Last night, Wendy and I went to the Juliette Lewis show at Slim’s. If my 14-year-old self could have seen what I saw, he would have screeched until his head exploded. So I guess it’s good I didn’t see it until I was 27.
Juliette Lewis was my first favorite actress (aside from Jessica Rabbit). I can’t pinpoint the exact moment I fell in love with her, but it definitely had something to do with Natural Born Killers. As a timid queer boy growing up in rural southwestern PA and being harassed by dumb-ass rednecks, I gravitated toward women who possessed the power I lacked; specifically, power over men. And not just sexual power, but physical power. I wanted my female icons to draw men in with their sexual wiles, and then to punish them violently for their tacky, predictable lust.
The opening scene of Natural Born Killers fulfilled this desire beyond my wildest dreams, specifically the murder of the redneck at the hands of Mallory Knox (although I always felt bad for that poor waitress):
When Mallory punches that guy through his beer bottle, it’s like a cumshot for me. I dreamed that Juliette would come to my high school and protect me from all the assholes who liked fucking with me.
And it wasn’t just because she was a physically empowered woman. I didn’t have similar fantasies about Bridget Fonda in Point of No Return, for instance. It was because Juliette was obviously a freak (I remember being scandalized by the sight of her hairy pits when removes her fringed jacket), and I was made to feel like a freak for being gay, so I knew she would defend me from the small-minded, go-nowhere fuckheads who made my adolescence so unbearable at times.
Eventually I sent $20 in an SASE (that’s self-address stamped envelope, for you post-snail-mail babies) to a “celebrity address service,” in the days before you could just look up your favorite celebrity on Twitter and spend the night @chatting with them. And I sat there, at the sad little word processor I wrote my reports with in high school (my family didn’t get a computer until I was in college), and composed a letter to her.
I don’t remember what I wrote, but I think I generally expressed my extreme enthusiasm for her work, and encouraged her to sing more. I had first learned that Juliette could sing from her disarming à capella rendition of “Born Bad” in NBK, and then from her covers of “Rid of Me” and “Hardly Wait” by PJ Harvey in Strange Days. The idea of a whole album of Juliette Lewis songs was almost enough to make my heart stop, and I could only dream of a world where she’d actually become a professional touring musician.
Some time passed, and one day I received an envelope from her manager. It contained a signed 8×10 glossy, a form letter that basically said, “Thank you for your support! I’m not personally answering fan mail right now, but here is some literature that has meant a lot to me,” and some Scientology literature. I was between religions at the moment, so I briefly considered becoming a Scientologist (“It it’s good enough for Juliette…”), but the pamphlets didn’t really make sense to me, so I set them aside.
Years went by. As Juliette’s acting career waned, I transferred my obsessions to other actresses (first Rose McGowan, then Julianne Moore). But I still compulsively checked Juliette’s IMDB page to see if she had any new projects on the horizon. My torch for her burned still.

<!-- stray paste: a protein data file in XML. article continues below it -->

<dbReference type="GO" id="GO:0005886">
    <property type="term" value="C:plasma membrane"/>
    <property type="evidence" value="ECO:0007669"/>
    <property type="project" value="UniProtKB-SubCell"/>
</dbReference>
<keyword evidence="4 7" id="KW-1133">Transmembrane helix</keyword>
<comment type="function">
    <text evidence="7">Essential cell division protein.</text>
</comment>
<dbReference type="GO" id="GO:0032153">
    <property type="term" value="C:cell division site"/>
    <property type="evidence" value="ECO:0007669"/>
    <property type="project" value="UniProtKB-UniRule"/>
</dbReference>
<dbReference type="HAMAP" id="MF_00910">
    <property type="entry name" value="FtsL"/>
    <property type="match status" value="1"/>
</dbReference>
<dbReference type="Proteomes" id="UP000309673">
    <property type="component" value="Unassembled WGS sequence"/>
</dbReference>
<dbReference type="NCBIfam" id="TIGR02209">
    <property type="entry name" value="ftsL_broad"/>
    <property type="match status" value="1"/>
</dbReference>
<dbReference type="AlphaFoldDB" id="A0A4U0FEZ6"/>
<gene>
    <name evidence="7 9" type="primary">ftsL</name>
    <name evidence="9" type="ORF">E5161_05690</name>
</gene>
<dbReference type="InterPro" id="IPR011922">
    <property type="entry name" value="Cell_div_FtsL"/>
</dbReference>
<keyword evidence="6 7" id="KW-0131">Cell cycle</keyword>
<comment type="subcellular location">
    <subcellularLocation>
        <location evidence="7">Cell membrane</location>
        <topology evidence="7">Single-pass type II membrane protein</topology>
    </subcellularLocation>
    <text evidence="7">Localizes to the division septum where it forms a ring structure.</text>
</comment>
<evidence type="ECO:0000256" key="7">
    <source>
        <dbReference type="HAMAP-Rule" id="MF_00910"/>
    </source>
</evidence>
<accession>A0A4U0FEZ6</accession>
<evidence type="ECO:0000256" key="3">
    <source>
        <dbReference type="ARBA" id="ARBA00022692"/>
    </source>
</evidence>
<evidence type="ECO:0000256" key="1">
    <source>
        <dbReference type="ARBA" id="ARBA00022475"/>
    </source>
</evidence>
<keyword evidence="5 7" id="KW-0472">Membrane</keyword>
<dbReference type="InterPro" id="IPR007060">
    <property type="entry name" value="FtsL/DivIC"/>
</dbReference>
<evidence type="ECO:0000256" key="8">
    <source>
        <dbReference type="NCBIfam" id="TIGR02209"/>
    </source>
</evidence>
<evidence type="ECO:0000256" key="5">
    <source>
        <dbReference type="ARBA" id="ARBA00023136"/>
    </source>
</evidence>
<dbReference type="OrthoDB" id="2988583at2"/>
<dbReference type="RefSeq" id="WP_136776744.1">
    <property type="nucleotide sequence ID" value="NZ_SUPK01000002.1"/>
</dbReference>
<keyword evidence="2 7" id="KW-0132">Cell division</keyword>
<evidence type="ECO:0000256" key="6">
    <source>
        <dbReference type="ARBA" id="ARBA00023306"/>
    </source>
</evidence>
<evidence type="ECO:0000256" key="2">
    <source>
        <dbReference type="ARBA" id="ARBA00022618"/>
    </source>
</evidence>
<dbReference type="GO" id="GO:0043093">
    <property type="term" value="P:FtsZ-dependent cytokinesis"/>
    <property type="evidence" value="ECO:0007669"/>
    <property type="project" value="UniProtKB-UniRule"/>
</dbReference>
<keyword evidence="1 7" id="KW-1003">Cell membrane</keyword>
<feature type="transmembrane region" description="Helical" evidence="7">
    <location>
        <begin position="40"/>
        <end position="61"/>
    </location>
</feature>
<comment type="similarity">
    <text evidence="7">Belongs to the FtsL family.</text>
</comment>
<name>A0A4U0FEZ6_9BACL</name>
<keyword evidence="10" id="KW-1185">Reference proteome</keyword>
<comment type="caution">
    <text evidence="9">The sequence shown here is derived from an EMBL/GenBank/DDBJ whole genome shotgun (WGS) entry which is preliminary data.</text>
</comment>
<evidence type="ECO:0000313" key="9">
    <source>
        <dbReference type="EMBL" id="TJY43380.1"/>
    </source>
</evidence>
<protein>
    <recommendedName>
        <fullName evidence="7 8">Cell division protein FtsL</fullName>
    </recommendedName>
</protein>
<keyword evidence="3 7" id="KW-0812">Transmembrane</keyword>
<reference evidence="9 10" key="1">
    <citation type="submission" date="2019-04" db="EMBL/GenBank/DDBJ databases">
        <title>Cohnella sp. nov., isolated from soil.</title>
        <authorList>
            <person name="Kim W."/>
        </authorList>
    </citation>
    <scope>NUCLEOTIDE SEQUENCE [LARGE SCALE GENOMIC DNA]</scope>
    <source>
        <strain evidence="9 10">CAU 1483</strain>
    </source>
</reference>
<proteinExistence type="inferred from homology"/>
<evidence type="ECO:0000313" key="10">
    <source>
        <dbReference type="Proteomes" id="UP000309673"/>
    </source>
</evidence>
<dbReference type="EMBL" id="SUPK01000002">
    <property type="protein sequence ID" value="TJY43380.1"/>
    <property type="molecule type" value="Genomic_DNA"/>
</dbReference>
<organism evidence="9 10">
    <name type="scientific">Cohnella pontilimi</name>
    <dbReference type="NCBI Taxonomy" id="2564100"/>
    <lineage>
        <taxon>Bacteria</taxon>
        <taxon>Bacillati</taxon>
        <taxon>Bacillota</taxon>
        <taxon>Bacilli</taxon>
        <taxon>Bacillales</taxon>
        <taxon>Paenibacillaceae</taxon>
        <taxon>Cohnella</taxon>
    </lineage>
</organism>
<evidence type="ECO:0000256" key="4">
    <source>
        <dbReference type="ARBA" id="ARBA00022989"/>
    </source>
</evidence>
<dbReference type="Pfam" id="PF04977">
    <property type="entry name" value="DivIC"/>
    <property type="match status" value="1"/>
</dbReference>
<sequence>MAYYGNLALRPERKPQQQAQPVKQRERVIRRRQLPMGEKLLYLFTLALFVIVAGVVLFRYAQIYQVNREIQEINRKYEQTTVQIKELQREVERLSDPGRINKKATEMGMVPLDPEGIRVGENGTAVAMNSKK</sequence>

Fast forward to present day. Juliette has been focusing primarily on her music career for the last five years, paying her dues and touring relentlessly. She recently released her fourth album, Terra Incognita, which is produced by Omar Rodriguez-Lopez (The Mars Volta). She has yet to achieve much commercial success, but has slowly gained a hard-earned reputation as one of the most riveting and explosive live performers touring today.
I had my first opportunity to see Juliette perform live at the North Beach Oyster Festival about a year and a half ago. She shared the bill with an eclectic roster ranging from She & Him (featuring fellow actress-turned-singer Zooey Deschanel) to shitty novelty Irish punk band Dropkick Murphy’s. It was a huge stage and a huge crowd, and while I had an amazing time watching her, I very much wanted to see her in a smaller venue. But even in such a large festival setting, she commanded the crowd with the ferocity of Iggy Pop and Patti Smith rolled into one.
And then, last night, I finally got the chance to see her in a smaller venue, along with kick-ass opening act The Ettes. I’m pretty much exhausted right now (I didn’t intend this to become a decades-spanning history of my Juliette Lewis fandom), so I’ll keep it short: She was good! I was right up front! She looked at me! I died!
That’s about it. Sorry for the anticlimax. But seriously, I had to fight for my place at the front of that stage. I was crammed between three opposing and turbulent forces. The first was a pack of methed-up trailer park kids directly behind me, whose style of “dancing” consisted mainly of throwing fists and elbows into my back. The second was a pair of extremely drunk, oversexed strangers — a truly gorgeous young man from Istanbul and a fat girl having the luckiest night of her life — who basically used me as a leaning post while they wildly groped and licked each other.
And the third, naturally, was the trusty squadron of bemulleted middle-aged lesbians who follow me everywhere (or possibly vice versa). And since they’re all built like brick shithouses, I was held quite firmly in place for the duration of the show — lucky fat girl and horny Istanbulian to my left, brickwall lezzies at my front and right, and meth elbows in my back. But it was fucking worth it.
Here is some video I took from my vantage point. Unfortunately it was too loud for my iPhone to record sound, but this will give you an idea of how it all looked.
This post originally appeared on The Sassmouth Chronicles on October 14, 2009.